Tobias Mushinsky is a bit of a star in his hometown of Montreal. That is, until a death in the family and a failed experiment with Nyquil lead him to ruin. A disastrous one-night stand leaves him with a little boy named Hugo in his life, and a way to get it back. Winner of the Alberta Book Award for best novel of 2010. Nominated for the Stephen Leacock Medal for Humour.
Toby: A Man displays more sophistication, wit and insight than the majority of literary fiction published in Canada today… Especially good are the scenes in which Toby, an only child, is confronted by his own feelings of horror, betrayal, guilt and helplessness at the forced realization of his elderly parents’ declining powers.
Babiak’s firm, eloquent narrative style and keen ear for natural dialogue ensure the swift and sure flow of the story. There are many moving moments, and the book is lightened with humour, particularly in the character of the television tycoon who becomes Toby’s mentor. The story grips away and never falters, and the Montreal setting is fully evoked and used to excellent effect.
-Globe and Mail
The transformation of Toby from self-conscious “gentleman” to involved, feeling “man” is handled deftly, and with grace and subtlety.
As one might expect from Babiak, Toby: A Man also allows for a range of broad humour, from hilarious set pieces (as when Toby attempts to change Hugo’s dirty diaper in the bathroom of one of his parents’ hotdog restaurants, with Toby walking “in circles to psyche himself up, a boxer who knows he is outmatched by the fiend in the ring”) to insightful caricatures (including that of Mr. Demsky, the aging, debauched and oddly wise owner of the TV station, who emerges as the closest thing Toby has to a friend). The writing is breezy and witty, subtly subversive.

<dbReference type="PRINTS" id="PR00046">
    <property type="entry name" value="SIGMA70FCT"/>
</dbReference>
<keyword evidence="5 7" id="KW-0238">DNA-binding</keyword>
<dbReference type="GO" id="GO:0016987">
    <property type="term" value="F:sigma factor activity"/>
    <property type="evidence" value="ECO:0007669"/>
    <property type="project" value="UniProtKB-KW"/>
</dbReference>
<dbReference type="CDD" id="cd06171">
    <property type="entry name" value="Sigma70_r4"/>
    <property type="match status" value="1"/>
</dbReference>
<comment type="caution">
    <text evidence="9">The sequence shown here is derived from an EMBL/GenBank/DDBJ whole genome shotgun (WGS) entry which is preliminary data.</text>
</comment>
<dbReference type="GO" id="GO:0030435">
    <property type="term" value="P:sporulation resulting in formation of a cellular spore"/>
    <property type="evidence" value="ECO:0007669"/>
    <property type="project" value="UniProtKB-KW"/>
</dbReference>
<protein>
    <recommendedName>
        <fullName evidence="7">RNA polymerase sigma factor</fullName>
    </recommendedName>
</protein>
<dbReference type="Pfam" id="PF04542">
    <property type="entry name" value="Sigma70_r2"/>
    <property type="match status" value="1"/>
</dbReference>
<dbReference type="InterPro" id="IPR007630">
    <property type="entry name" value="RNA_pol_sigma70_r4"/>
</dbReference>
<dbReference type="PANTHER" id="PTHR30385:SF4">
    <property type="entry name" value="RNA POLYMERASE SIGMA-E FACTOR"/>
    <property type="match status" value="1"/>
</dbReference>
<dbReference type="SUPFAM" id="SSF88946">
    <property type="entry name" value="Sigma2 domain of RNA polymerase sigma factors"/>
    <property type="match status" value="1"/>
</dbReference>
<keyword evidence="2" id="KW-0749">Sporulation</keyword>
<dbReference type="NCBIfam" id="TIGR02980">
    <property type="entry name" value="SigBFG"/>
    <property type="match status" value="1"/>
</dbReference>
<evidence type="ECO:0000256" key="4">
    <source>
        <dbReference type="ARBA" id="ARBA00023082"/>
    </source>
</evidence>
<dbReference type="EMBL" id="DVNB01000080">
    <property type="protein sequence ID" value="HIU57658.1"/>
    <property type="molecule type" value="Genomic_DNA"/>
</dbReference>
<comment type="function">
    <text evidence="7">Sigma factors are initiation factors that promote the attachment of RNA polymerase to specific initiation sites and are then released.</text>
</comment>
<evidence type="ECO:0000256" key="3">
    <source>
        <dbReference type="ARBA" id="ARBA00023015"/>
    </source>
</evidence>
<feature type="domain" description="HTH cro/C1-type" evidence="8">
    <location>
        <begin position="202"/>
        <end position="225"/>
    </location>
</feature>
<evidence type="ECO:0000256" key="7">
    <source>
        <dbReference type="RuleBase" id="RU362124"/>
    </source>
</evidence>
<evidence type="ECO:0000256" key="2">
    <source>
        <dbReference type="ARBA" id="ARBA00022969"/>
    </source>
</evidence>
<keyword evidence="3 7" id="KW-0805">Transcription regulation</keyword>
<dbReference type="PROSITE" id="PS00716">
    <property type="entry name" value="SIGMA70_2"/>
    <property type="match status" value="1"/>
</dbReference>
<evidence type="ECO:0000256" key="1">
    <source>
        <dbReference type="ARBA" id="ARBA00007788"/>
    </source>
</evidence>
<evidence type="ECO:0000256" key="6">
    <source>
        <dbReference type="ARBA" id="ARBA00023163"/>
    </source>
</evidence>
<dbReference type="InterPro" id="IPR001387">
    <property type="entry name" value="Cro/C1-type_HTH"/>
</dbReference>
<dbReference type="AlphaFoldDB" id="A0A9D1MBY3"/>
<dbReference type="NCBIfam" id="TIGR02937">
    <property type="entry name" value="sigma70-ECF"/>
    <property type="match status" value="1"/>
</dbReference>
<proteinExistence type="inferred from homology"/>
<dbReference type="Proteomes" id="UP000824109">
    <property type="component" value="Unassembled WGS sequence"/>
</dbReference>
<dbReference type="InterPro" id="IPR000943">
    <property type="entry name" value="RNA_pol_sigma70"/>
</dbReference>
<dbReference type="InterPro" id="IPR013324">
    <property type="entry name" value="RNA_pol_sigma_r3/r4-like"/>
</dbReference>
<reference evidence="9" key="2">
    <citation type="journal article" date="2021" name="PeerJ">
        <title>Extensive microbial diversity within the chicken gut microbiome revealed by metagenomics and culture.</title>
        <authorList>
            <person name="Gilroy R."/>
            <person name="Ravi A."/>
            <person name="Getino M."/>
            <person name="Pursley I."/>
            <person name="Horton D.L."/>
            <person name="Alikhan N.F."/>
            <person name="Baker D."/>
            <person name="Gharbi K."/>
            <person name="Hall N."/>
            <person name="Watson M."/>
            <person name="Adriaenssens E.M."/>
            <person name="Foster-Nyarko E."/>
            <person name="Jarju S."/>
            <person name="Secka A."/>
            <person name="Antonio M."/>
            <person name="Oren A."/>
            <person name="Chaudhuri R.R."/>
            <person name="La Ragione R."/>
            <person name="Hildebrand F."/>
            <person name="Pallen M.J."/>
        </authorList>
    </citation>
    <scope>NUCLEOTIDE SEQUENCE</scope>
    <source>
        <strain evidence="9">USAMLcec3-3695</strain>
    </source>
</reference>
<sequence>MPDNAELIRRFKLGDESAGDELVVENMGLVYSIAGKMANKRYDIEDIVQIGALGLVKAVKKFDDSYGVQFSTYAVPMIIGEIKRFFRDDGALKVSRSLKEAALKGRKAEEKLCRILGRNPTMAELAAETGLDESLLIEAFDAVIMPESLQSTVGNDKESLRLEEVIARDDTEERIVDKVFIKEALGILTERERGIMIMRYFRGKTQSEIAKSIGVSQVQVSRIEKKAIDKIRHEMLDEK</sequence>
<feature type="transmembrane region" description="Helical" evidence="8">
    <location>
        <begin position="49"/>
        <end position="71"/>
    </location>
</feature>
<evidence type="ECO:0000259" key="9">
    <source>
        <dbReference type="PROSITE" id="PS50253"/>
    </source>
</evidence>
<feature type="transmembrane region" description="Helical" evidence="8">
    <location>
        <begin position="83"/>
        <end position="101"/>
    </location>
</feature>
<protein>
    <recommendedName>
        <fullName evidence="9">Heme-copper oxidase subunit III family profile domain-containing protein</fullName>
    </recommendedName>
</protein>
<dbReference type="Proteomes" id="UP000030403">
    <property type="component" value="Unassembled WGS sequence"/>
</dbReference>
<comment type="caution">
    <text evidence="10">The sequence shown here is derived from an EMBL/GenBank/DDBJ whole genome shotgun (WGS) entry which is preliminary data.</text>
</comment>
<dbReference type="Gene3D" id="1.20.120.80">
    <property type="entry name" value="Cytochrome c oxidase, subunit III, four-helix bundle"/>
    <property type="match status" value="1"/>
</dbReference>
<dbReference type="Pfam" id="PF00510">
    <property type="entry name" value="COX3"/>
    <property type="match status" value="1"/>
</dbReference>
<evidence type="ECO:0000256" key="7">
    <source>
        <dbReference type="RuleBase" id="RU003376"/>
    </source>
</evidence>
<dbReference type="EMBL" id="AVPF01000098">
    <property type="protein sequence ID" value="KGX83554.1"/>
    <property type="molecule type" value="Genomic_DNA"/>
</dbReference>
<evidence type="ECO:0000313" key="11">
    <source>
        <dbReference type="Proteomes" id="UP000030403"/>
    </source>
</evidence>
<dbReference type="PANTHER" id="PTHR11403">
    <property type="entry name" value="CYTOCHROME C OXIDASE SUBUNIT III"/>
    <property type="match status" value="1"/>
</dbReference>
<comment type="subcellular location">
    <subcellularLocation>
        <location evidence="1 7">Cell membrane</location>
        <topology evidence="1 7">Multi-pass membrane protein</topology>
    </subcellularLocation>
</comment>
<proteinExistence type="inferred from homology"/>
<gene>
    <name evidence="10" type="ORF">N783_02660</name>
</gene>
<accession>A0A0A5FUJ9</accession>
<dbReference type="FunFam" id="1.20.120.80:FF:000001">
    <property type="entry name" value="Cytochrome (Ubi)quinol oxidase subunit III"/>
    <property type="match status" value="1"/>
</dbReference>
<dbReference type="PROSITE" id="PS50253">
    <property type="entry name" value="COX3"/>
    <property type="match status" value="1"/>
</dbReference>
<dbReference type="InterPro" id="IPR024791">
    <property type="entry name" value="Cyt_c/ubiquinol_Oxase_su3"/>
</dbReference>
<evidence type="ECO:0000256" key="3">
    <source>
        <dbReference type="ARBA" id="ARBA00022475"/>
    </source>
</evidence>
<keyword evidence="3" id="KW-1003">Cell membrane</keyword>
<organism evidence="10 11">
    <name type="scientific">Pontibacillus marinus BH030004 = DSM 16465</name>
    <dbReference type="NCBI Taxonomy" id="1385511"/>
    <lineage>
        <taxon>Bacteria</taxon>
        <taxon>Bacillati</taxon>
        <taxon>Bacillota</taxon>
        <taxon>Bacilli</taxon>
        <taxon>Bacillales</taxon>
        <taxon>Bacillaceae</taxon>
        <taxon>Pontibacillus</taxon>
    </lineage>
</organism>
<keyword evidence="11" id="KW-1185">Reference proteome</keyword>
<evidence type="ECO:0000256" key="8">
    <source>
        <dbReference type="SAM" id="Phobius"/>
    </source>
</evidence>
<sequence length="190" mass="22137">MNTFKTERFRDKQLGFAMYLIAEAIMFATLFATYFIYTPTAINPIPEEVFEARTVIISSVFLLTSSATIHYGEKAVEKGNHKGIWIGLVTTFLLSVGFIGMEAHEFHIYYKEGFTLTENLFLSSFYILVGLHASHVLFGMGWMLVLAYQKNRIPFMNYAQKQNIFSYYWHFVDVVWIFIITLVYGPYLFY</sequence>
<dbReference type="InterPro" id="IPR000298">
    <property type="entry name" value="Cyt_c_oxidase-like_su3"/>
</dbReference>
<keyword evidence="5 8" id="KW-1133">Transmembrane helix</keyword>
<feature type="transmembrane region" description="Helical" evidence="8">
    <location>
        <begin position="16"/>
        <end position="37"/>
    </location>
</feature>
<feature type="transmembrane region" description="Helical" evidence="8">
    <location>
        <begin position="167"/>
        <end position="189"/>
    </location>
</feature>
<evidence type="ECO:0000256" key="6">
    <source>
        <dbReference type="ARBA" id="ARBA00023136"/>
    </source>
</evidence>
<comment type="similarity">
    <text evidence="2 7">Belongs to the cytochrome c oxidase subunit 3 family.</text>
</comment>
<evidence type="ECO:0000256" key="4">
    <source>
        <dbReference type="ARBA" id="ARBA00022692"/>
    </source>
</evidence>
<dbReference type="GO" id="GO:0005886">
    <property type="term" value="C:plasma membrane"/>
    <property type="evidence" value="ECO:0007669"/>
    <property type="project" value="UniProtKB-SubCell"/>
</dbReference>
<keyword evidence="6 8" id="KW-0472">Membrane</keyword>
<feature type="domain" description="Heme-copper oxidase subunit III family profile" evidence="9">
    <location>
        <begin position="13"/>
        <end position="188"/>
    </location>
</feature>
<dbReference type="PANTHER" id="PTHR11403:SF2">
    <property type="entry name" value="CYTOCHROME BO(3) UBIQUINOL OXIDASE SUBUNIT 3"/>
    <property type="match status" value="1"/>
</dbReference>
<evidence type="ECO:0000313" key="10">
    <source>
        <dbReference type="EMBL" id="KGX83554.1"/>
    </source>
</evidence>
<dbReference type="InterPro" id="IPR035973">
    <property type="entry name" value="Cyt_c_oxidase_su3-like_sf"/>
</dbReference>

Like The Garneau Block, Babiak’s 2006 satire on modern life in oil-rich Edmonton (which was longlisted for the Scotiabank Giller Prize), Toby is a vivid, humourous portrait of Canadians navigating the mores of our culture in a subtle self-effacing (in other words, archetypically Canadian) fashion. This time, however, Babiak has shifted his focus from Alberta to the middle-class, Anglo suburbs of Montreal’s West Island, giving him the opportunity to explore facets of Canadianness untouched in his previous novels: the gulf between English and French Canada, and between Anglo residents of Quebec and pûres laines. These cultural clashes add depth and complexity to an already compelling cast of characters.
…so deliciously cringe-worthy it could stand shoulder to shoulder with the best of Ricky Gervais.
Babiak exploits the family dynamic in the same way as Woody Allen.
-Quill and Quire